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Economic prospects of Côte d’Ivoire

Côte d’Ivoire is the largest and historically most diversified economy in the franc zone. Years of domestic conflict damaged the country’s economy and reputation, but the strong-minded foreign policy Côte d’Ivoire launched in late 2011 has helped it to quickly restore its rank as a leading economic power in West Africa.

Agriculture

Home to fertile land and a pleasant climate, Cote d’Ivoire is strategically situated for an agricultural revolution. More than 70 percent of the country’s land is arable, and it is blessed with nearly six months of rainfall.

The agricultural sector contributes about 26.6 percent of the West African nation’s GDP and more than two-thirds of the labour force is employed in the sector. Côte d’Ivoire is the premier producer of cocoa in the world. The African Development Bank and the International Office of Cocoa and Coffee are planning to locate their head offices/quarters in the national capital of Abidjan, indicating a restored confidence in the country.

Côte d’Ivoire is Africa’s leading producer of natural rubber, and its rubber production is showing strong growth. The country is also a major exporter of palm oil products. The government intends to further capitalise on its abundance of arable land. The Ivorian authorities plan to invest more than $4bn to improve and diversify the agricultural sector in order to create some 2.4 million jobs in the sector by the end of 2016.

Mining

Apart from agriculture, the West African country also has significant prospects in the oil and gold mining industries. Due to the much improved macroeconomic and political environment in Côte d’Ivoire, the services and industrial sectors should show strong growth rates over the medium term after expanding by double digit rates in 2012. The government is trying to attract oil companies to invest in upstream activities by improving the business environment and transparency.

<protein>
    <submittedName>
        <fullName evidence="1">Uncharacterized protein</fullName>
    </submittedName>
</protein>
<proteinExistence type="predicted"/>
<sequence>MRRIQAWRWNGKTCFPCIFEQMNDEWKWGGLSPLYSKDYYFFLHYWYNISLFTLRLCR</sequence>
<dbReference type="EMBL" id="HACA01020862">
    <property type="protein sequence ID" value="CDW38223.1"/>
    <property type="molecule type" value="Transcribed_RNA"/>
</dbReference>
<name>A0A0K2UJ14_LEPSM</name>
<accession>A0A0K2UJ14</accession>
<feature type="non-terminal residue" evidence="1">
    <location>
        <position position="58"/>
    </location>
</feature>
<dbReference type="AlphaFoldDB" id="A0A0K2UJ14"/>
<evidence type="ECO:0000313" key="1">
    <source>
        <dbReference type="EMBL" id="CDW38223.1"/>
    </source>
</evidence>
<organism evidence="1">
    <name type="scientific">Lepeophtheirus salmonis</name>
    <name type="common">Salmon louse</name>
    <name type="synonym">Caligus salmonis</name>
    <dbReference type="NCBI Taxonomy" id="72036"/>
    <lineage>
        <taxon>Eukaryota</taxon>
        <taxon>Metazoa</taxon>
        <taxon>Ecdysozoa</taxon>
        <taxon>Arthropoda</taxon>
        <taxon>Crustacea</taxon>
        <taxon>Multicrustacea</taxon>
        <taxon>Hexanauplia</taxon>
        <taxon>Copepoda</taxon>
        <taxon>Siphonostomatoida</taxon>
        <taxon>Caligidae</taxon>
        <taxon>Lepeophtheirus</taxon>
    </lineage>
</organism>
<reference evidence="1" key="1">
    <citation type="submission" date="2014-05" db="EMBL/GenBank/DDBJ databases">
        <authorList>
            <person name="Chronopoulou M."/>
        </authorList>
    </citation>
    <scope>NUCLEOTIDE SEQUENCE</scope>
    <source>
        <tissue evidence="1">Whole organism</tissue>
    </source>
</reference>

Cote d’Ivoire’s exports consist primarily of agricultural products and petroleum. Oil exports decreased significantly in 2012 due to a fall in domestic output levels. Due to the decade of political turmoil, little effort was put into development of the hydrocarbons sector; however, the government aims to raise its oil output to around 200,000 barrels per day (bpd) over the next five years, from 38,000 bpd in 2012, thanks to recent discoveries and on-going exploratory drilling.

The government, with the help of multilateral organisations, is going to support the electricity sector by increasing thermal and hydroelectric production capacity, and this will also aid in the growth of the mining sector.

Economic future

The economic strategy of Côte d’Ivoire aims for it to become an emerging economy by 2020. The growth rate for 2014 is estimated to reach 9.8 percent.

Côte d’Ivoire’s political turmoil stunted economic development throughout the 2000s. The social and political situation took Côte d’Ivoire from being one of the richest and most developed economies in Africa, to one with a treacherous business environment and meagre GDP growth, which contracted by 4.7 percent in 2011. However, relative stability has returned to the West African nation, causing the economy to grow by a staggering 9.8 percent in 2012.

The country was also the recipient of a great deal of debt relief in 2012, which has enabled the government to pursue its plans for large scale infrastructure investment over the medium term. Macroeconomic stability has also prompted an influx of foreign investor interest. In fact, the IMF estimates that real investment increased by 63.2 percent in 2012.

It is expected that Côte d’Ivoire’s economy will continue to expand rapidly over the medium term so long as the new state of political stability persists.

 

David Okwara

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